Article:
ADHD & ADD in Adult Psychotherapy

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Organised by:

Tavistock Relationships

21 June 2024

Time: 14:00 - 17:30

Price: £90.00 (£76.50 Trainee/NHS)

Location: online


ADHD & ADD in Adult Psychotherapy: Hidden neurodivergence that can mislead the clinician and short-change the patient

With Phil Mollon

Most psychotherapists will at some point have clients who have ADHD or related forms of neurodivergence but many will be unaware of the nature of these conditions that are part of the neurobiological template.

Although the name directs a focus on a disorder of attention, this is not the main problem. ADHD is condition of deficit in the brain’s regulation of itself resulting in impulsivity, difficulties in affect regulation, outbursts of rage, states of anxiety and panic, and moods of depression. ADHD can be a core condition giving rise to the spectrum that attracts a diagnosis of ‘borderline personality disorder’. There are overlaps and comorbidity with autistic spectrum, addictive personalities, and bipolar. The person with ADHD has an enhanced need for empathic responsiveness from others to assist in regulating their own brain and emotions.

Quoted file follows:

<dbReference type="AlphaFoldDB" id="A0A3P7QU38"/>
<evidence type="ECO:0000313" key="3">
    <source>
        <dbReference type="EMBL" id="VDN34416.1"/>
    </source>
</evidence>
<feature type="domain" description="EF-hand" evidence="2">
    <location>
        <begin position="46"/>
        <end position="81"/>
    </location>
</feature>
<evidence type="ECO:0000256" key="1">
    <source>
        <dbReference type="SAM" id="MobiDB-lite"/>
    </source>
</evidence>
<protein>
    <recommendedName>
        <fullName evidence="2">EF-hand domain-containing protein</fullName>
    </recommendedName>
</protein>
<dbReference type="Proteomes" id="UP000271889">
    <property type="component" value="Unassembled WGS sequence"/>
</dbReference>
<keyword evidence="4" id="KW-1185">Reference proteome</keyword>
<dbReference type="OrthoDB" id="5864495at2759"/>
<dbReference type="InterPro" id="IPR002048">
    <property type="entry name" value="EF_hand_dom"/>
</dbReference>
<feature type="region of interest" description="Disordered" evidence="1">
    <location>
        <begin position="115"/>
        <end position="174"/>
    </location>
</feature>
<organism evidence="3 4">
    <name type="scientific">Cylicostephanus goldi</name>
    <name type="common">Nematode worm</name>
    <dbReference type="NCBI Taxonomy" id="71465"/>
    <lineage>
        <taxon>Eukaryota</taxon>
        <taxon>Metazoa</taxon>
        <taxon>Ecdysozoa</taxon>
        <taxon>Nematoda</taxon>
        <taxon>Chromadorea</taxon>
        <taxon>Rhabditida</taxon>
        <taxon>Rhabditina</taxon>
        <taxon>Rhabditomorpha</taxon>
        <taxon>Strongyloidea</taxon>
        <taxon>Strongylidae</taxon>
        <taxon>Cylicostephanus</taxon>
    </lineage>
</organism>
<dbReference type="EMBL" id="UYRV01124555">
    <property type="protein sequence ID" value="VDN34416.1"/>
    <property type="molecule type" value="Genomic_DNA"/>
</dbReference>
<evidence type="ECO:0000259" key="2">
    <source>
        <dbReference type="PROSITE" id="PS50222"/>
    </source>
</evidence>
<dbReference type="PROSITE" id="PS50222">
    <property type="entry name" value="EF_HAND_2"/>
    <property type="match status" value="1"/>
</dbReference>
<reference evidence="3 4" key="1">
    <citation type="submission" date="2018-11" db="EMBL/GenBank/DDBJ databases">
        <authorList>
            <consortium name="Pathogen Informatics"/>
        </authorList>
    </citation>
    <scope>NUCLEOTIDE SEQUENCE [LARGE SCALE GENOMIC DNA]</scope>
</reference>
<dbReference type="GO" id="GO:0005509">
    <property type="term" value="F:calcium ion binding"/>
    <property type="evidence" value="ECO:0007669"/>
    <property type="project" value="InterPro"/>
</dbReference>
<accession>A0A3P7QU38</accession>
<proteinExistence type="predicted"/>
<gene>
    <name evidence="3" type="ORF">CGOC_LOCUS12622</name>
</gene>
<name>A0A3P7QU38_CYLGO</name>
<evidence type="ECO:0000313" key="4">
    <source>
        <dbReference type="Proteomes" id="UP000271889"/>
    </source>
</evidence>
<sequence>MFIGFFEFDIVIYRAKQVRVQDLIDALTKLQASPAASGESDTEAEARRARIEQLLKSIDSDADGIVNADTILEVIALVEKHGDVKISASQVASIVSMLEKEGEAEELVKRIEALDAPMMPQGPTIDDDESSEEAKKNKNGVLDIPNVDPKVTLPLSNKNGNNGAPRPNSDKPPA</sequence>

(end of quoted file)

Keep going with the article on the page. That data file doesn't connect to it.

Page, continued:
The genetically inherited ADHD characteristics of the person’s developing brain interact with the environment, often in ways that result in profound pain for both families and the individual. If that person subsequently sees a psychotherapist who does not understand the nature of the problem, the feelings of shame and despair are intensified. Any attempt to understand the ADHD characteristics purely in terms of psychodynamics will be futile and misleading. Instead, the focus can more usefully be upon helping the person understand their basic temperament, their sensitivities and needs, and how their personality has been shaped by the interplay of neurobiology and the family, school, and peer environment. Shame is often a key feature of the ADHD experience.

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